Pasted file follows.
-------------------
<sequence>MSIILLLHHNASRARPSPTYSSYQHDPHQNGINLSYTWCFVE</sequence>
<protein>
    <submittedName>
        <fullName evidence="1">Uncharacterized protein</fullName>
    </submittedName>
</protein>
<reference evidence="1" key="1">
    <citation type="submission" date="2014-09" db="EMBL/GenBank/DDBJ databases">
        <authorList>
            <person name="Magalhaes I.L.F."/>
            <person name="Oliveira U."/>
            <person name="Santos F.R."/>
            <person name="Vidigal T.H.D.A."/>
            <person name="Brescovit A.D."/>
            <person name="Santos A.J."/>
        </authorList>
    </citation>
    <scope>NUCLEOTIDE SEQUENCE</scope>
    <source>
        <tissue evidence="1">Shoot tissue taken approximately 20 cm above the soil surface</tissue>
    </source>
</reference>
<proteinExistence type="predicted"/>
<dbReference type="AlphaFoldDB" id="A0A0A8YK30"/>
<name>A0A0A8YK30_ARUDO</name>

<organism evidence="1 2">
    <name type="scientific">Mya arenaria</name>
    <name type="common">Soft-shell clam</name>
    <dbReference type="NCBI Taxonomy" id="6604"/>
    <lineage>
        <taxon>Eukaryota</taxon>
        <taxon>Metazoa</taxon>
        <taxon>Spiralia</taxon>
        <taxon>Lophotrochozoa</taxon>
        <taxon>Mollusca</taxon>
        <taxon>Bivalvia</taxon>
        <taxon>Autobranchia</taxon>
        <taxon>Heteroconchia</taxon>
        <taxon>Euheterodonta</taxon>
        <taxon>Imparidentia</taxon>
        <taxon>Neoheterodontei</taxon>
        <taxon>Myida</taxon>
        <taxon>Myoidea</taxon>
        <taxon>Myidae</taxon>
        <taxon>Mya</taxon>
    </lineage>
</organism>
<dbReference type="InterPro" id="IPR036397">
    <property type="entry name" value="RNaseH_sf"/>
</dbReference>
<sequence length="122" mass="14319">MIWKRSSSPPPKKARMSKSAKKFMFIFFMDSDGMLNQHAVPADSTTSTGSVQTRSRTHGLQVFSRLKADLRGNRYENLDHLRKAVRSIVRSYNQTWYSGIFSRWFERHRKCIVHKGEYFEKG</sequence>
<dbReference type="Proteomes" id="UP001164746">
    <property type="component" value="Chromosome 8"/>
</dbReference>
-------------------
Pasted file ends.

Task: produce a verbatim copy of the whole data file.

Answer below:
<sequence>MSIILLLHHNASRARPSPTYSSYQHDPHQNGINLSYTWCFVE</sequence>
<protein>
    <submittedName>
        <fullName evidence="1">Uncharacterized protein</fullName>
    </submittedName>
</protein>
<reference evidence="1" key="1">
    <citation type="submission" date="2014-09" db="EMBL/GenBank/DDBJ databases">
        <authorList>
            <person name="Magalhaes I.L.F."/>
            <person name="Oliveira U."/>
            <person name="Santos F.R."/>
            <person name="Vidigal T.H.D.A."/>
            <person name="Brescovit A.D."/>
            <person name="Santos A.J."/>
        </authorList>
    </citation>
    <scope>NUCLEOTIDE SEQUENCE</scope>
    <source>
        <tissue evidence="1">Shoot tissue taken approximately 20 cm above the soil surface</tissue>
    </source>
</reference>
<proteinExistence type="predicted"/>
<dbReference type="AlphaFoldDB" id="A0A0A8YK30"/>
<name>A0A0A8YK30_ARUDO</name>

<organism evidence="1 2">
    <name type="scientific">Mya arenaria</name>
    <name type="common">Soft-shell clam</name>
    <dbReference type="NCBI Taxonomy" id="6604"/>
    <lineage>
        <taxon>Eukaryota</taxon>
        <taxon>Metazoa</taxon>
        <taxon>Spiralia</taxon>
        <taxon>Lophotrochozoa</taxon>
        <taxon>Mollusca</taxon>
        <taxon>Bivalvia</taxon>
        <taxon>Autobranchia</taxon>
        <taxon>Heteroconchia</taxon>
        <taxon>Euheterodonta</taxon>
        <taxon>Imparidentia</taxon>
        <taxon>Neoheterodontei</taxon>
        <taxon>Myida</taxon>
        <taxon>Myoidea</taxon>
        <taxon>Myidae</taxon>
        <taxon>Mya</taxon>
    </lineage>
</organism>
<dbReference type="InterPro" id="IPR036397">
    <property type="entry name" value="RNaseH_sf"/>
</dbReference>
<sequence length="122" mass="14319">MIWKRSSSPPPKKARMSKSAKKFMFIFFMDSDGMLNQHAVPADSTTSTGSVQTRSRTHGLQVFSRLKADLRGNRYENLDHLRKAVRSIVRSYNQTWYSGIFSRWFERHRKCIVHKGEYFEKG</sequence>
<dbReference type="Proteomes" id="UP001164746">
    <property type="component" value="Chromosome 8"/>
</dbReference>